Jaye Wells

Craft Thursday: Own It

Note: I’m leaving tomorrow for the ROmantic TImes Convention in Chicago, so I’m posting Craft Thursday early. Next week, we’ll return to our regular posting schedule.


A couple of weeks ago, I was having a conversation over coffee with a writer friend. I’d been talking about this dress I saw and loved, but admitted I wasn’t sure I could pull it off. She looked me in the eye and said, “You’ve got to own that shit.”

Since that conversation, her words have been loitering in my mind. I’ve been wondering if I’m doing enough owning of the shit in general. Sometimes I avoid making decisions about my career because it’s scary to take control. Sometimes I let the things I don’t control overwhelm me and use them as an excuse not to see after the things I do and should control.

I’m not trying to give you the impression that I am paralyzed. Far from it. I am generally a pretty ambitious, outspoken chick. But like everyone I have moments of insecurity and doubt.

I used to have these moments a lot when I was trying to find out if I had the chops to be a published author. Somehow, I managed to overcome those doubts and keep at it until someone said yes. I’m not sure why it happened for me and not someone else, but I think owning my role in the process was a big part of it.

“I’d write a novel if I had the time.”

“I should write today but I have to take the kids to soccer practice.”

“I could write on my day off, but I’m tired.”

Do any of these sound familiar? If so, you’ve got yourself an ownership problem.

The hard truth: No one is going to knock on your door and hand you a book contract. No one is going to spot you in the mall and say, “Hey! You look like you might be an amazing writer. I’m going to write you this check for a million dollars in case you ever get around to writing that book.”


You own how much effort you put into writing. You own how much you seek out critique. You own how often you submit. You own that shit, friend.

It’s scary to admit that. Terrifying to accept that you might declare your desire and never achieve it and that it might be your own fault if you don’t. Ownership means you don’t blame anyone else if you don’t get there. Ownership says, I might fail, I might succeed, but, damn it,  I’m going to do everything in my power to TRY.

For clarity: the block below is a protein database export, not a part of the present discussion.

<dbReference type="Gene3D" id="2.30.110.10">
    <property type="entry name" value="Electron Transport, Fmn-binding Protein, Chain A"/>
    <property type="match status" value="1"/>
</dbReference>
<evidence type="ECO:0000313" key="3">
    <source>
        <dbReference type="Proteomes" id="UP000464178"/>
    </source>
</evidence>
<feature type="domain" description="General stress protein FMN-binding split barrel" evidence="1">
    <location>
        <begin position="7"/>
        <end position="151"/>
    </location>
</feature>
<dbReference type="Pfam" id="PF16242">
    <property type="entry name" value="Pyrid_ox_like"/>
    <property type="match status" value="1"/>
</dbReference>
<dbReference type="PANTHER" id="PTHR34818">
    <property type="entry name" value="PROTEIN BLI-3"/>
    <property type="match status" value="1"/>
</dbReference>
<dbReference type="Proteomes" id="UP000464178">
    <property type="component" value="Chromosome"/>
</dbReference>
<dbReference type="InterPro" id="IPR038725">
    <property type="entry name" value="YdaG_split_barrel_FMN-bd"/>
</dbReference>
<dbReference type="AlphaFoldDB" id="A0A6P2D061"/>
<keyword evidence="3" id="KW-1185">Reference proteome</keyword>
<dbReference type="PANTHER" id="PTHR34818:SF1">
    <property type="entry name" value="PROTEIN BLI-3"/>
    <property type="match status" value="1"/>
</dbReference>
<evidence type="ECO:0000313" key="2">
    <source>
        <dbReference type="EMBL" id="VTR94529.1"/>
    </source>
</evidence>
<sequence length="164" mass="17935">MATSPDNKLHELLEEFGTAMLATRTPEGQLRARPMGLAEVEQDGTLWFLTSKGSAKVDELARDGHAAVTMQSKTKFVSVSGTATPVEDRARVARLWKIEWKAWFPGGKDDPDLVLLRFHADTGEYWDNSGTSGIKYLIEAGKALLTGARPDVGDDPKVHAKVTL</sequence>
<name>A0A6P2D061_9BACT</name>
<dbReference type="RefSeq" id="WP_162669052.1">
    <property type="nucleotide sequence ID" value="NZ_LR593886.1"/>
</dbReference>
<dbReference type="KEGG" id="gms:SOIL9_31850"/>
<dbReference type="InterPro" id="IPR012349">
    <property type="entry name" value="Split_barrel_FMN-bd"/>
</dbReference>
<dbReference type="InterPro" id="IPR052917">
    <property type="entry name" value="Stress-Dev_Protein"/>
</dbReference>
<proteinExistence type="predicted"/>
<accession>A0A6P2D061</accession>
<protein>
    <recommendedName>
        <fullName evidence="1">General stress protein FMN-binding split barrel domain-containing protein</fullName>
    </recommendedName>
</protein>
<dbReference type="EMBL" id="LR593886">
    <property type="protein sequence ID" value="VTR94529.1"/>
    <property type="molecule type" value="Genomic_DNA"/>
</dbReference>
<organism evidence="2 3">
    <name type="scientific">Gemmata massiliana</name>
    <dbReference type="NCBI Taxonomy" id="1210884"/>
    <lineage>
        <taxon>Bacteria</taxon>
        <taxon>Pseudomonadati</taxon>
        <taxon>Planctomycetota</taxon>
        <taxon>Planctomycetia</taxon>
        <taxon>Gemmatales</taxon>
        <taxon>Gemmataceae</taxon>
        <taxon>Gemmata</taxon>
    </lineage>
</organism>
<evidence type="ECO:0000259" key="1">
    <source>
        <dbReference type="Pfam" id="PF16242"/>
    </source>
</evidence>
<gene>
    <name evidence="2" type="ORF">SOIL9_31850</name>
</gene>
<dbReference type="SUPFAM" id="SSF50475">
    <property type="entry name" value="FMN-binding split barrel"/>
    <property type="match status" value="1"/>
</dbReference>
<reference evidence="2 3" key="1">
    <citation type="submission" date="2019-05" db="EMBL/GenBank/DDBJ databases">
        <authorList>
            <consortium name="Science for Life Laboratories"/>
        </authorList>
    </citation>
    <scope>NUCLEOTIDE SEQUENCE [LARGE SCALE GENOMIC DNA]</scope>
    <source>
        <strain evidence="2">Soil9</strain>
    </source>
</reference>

So what exactly does owning it look like?

A. Own that writing is a priority. Even if you have to give up watching The Voice or My Big Fat American Gypsy Wedding. Even if it means getting up an hour early or going to bed an hour late or writing during lunch or your kids’s soccer practice. The minute you make it a priority, you will find time you didn’t even know you were wasting.

B. Own that you are a novice, and that the only way to improve is to practice your craft.

C. Own that seeking out critique is one of the most effective ways to improve your skills. Only showing work to people guaranteed to say nice things is a form of avoidance.

D. Own that rejections are not personal. It only takes one yes. Are you going to give up before you get it?

E. Own that the struggle of aspiring to be an author is part of the training for being a professional. You think a few form rejections are hard? How in the hell are you going to handle hundreds of complete strangers giving your work one star online? Or having a person call you out in public because they feel betrayed by a decision you made for one of their favorite characters? Or having your integrity challenged on a blog because someone took exception to something in one of your stories? Don’t rush through the training. You’ll be so much more prepared if you allow your scaly, defensive skin to grow first.

F. Own that you chose this path. No one foisted this dream on you. You might fail, you might succeed. But guaranteed you will learn things about yourself on this quest, and that, my friends, is the true treasure.

G. Own that you get to define success. I’ve said before that if being rich and famous is the definition of success, 95% of all authors are complete failures. Don’t doom yourself to fail. Redefine success for yourself. Did you write today? Success! Are you improving with each story you write? Success!

How about you guys? How do you own it?

14 Thoughts on “Craft Thursday: Own It